Self Help for Kidney Stone Attack


Any seasoned sufferer of kidney stones knows the intense pain that accompanies them. For a first-timer, an attack can be frightening, especially if you don't know what is causing the pain. For some, kidney stone pain may feel like a cramp but for others it may feel as if the end is near. Luckily, there are ways to manage the pain and stay out of the emergency room during an attack.

Pain Management

  • Kidney stone attacks tend to last for a short time. You will feel a radiating pain in your back above your hip that may extend down towards your bladder. It may feel like a muscle cramp or it may feel as if someone is literally stabbing you in the back. The pain depends on your personal pain tolerance, the size of the stone and how quickly it moves.

    The pain is due to the stone blocking the passage of the urinary system. As the stone passes through your system, it must move through small spaces. When the stone is in a small area, urine builds up behind it, causing pressure and extreme pain. Once the stone makes it way through the area and the blockage is released, the pain will subside almost immediately. This is the key thing to remember when you are experiencing pain. Knowing that the pain will eventually disappear will keep you out of the emergency room. Going to the emergency room or doctor's office every time you feel an attack gets expensive, especially since attacks last for only 30 minutes to two hours.

    If you have had a kidney stone attack once before, you can always feel the pain of an attack beginning before it becomes intense. You may feel cramping in your back or you may simply feel sore. Everyone has a different initial pain feeling and after one attack, you will become very familiar with yours.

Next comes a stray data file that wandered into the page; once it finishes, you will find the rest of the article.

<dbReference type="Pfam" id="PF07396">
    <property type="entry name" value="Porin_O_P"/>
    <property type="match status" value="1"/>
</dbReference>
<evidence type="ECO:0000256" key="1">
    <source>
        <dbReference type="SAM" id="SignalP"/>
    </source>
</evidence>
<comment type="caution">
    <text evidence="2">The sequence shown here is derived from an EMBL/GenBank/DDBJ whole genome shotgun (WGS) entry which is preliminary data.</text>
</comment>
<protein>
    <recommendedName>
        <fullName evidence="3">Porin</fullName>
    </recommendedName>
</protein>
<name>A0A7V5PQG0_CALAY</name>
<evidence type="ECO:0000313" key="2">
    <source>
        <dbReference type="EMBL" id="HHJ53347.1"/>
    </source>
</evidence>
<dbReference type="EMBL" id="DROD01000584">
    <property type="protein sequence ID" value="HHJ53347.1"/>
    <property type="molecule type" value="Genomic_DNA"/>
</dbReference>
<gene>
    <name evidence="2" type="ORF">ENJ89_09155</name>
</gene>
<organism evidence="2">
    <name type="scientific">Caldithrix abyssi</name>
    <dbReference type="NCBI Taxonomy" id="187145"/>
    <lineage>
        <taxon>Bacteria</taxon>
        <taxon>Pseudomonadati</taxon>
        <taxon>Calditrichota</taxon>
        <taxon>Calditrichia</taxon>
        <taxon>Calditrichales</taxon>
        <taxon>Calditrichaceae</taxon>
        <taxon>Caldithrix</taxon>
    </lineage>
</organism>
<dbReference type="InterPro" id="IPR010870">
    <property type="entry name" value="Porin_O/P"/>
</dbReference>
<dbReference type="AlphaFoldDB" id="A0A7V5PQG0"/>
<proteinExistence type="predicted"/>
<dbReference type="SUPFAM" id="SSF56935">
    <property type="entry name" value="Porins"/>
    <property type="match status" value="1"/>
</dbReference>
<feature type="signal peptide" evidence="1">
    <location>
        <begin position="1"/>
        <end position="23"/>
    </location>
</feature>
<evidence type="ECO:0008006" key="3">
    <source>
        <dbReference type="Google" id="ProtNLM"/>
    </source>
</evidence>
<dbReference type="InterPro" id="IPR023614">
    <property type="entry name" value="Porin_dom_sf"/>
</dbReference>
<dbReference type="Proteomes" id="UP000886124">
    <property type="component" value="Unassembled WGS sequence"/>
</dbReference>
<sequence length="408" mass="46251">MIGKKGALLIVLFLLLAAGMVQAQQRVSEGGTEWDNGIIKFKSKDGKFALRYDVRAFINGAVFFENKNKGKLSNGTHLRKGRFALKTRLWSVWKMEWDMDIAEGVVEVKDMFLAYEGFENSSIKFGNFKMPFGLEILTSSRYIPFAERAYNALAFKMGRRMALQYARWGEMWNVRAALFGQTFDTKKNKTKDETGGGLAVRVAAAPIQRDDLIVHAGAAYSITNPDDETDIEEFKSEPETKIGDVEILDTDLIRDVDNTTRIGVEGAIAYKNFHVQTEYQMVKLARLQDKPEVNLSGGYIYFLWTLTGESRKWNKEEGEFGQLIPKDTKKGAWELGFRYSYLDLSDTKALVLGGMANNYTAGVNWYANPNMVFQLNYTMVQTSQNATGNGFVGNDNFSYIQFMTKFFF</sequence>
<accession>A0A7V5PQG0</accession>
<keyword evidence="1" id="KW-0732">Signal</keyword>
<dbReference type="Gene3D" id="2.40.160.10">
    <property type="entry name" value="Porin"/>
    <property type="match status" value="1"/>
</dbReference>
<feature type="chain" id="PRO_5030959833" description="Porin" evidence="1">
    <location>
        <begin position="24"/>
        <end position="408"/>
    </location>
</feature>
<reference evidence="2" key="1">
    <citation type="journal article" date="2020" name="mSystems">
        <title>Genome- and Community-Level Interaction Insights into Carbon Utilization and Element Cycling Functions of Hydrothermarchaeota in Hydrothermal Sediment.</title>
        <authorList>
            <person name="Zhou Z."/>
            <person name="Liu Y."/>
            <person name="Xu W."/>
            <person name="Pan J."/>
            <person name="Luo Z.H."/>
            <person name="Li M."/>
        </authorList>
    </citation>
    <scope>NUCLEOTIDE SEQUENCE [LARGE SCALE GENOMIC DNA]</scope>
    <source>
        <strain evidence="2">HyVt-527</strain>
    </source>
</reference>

Once you feel pain beginning, go home if you are in a public place. If your doctor has prescribed pain medication for you, take it as soon as you feel the beginning of pain. Many people think they should lie down, but walking and keeping your body moving can encourage the stone to move faster. Pace around your house as much as possible and drink plenty of fluids. You should be drinking plenty of fluids even when you are not having an attack in order to flush the stone from your system.

    If the pain becomes so intense that you can no longer walk or move, try lying down in a comfortable position. Fetal position is the most comfortable way to lie for most people, but your stomach or your back may be better for you.

    When the pain becomes unbearable, just remind yourself that it will be over soon. Resist the temptation to go to the emergency room. Chances are, by time you get there and sign in, the pain will have subsided.

When To See the Doctor

  • If the pain does not subside after two or more hours, you may need to see your doctor. The stone may be stuck and could pain you for days. If this is your third or fourth attack and the stone has not passed from your system, you definitely need to see your doctor. The stone may be too large to pass on its own or may be stuck in a certain area of the urinary tract.

    Your doctor will use extracorporeal shock-wave lithotripsy to treat a large stone. This is done by using ultrasound waves to break the stone into smaller pieces. The pieces will then pass on their own. He may also try percutaneous nephrolithotomy, which is removing the stone through an incision made in the patient's back.

    The doctor will remove stones that are stuck in the ureter. She will use a ureteroscope to enter the ureter and remove the stone.


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